The second point in question is the fact that the Australian flag; actually raised over Kokoda Village on the 2nd of November, 1942 after the village was liberated….was in fact raised by a Militia man of the 3rd Battalion. This soldier was Merv SHEA – service number N244191 from Yass in New South Wales (The World War 2 Nominal Roll indicates that his real name was Phillip Mervyn SHEA) Bede TONGS indicated that whilst the 3rd Infantry Battalion was in a position to enter Kokoda Village; the Militia were held back by their commanding officer (Lt. Col. Alan CAMERON) so that an AIF Battalion could be the first unit into the village. Hence the men of the 2/31st Battalion -25th Brigade were the first to enter Kokoda on the 2nd of November. This original flag from 1942 is now in the possession of Soc KIENZLE (son of the legendary Bert KIENZLE) and Gary Traynor from Medals Gone Missing had the honour to meet Soc in November 2009 – who showed him this important relic (wish to know more – please see our story on Soc Kienzle coming soon).
IMAGE LEFT: The Australian Flag being raised at Kokoda Station on the 3rd of November, 1942. The actual soldier who is raising the flag is believed to be a member of the 3rd Militia Battalion; Private Phillip Mervyn SHEA from Yass.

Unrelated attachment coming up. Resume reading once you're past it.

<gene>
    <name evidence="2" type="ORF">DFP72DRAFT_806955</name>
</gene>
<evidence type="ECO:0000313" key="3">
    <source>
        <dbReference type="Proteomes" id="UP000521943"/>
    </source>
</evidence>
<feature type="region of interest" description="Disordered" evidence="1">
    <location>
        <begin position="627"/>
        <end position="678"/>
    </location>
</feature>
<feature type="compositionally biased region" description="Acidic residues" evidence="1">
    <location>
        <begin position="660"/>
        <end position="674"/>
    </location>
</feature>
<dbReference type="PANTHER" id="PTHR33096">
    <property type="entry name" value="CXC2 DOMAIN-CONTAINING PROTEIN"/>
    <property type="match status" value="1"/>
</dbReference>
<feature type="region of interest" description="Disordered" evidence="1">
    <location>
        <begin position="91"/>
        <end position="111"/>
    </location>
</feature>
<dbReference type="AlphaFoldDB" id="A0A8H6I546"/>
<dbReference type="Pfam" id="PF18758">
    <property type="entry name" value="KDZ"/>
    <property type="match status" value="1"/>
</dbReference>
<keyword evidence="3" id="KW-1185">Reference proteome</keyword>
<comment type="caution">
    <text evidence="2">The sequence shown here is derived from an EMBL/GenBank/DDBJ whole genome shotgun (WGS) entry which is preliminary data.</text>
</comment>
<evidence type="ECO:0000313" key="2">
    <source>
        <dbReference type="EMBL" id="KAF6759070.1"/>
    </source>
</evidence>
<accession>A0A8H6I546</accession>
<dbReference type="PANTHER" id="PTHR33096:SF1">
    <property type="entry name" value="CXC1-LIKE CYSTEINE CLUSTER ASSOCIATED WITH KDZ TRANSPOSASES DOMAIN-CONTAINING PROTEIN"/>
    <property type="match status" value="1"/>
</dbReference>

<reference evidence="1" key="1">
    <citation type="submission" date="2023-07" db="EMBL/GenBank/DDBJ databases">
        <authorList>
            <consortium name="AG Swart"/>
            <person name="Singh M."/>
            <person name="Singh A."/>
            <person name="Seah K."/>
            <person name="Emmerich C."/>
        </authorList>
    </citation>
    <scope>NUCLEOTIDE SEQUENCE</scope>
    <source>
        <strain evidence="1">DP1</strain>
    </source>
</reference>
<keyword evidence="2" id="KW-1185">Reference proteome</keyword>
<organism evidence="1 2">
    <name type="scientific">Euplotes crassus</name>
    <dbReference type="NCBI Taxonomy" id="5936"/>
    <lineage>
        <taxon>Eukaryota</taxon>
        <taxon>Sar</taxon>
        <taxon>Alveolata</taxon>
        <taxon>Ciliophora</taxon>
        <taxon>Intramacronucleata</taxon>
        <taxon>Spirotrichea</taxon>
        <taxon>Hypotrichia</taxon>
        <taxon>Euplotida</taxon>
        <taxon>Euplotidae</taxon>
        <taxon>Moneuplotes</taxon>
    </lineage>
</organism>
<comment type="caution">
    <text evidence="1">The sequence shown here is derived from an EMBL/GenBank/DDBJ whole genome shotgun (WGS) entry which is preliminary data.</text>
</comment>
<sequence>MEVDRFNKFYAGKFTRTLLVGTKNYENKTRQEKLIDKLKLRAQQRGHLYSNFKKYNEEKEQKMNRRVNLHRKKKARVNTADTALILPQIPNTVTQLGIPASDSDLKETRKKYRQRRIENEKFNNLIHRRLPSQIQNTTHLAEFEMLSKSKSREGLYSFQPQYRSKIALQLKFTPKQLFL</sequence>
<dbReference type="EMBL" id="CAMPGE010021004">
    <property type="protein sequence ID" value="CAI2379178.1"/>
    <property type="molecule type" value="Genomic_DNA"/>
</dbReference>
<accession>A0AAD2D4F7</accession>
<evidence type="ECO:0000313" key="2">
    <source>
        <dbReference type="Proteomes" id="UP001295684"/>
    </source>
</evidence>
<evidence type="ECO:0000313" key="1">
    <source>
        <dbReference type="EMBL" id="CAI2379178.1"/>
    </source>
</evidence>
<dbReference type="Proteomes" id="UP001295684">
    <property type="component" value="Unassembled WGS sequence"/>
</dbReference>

So on the 7th of November, 2009 – the surviving veterans of the 3rd Infantry Battalion (AMF) held their annual flag raising ceremony at the memorial built on a hill at Jindabyne East. From a very large area of recruitment, these men of the “brown over green” were drawn from the Snowy Mountains – right through the Monaro to Goulburn and down to the Far South Coast of New South Wales. From ‘so many’ to ‘so few’ – this gallant unit could only muster six amonst her ranks on this particular day; however the day was well attended by family, friends and ex-members of the Werriwa Regiment from the 1950’s onward.
IMAGE RIGHT: The six veterans of the 3rd Infantry Battalion who could attend the ceremony at the memorial near Jindabyne. The veterans are from left to right:- Len GRIFFITHS (from Canberra) Don WILTON (from Bemboka) Bede TONGS MM (from Queanbeyan) Vern CLEMENTS (from Bega) Allan MADDEN (also from Bega) and Milton ALCOCK (from Bemboka) Carrying the standard which bears the unit Battle Honours was Kenneth Sanderson (who made the trek with Kokoda Historical in 2008) and Corporal Stuart Coates who is currently serving with ‘C’ Coy, 4/3 RNSWR in Canberra.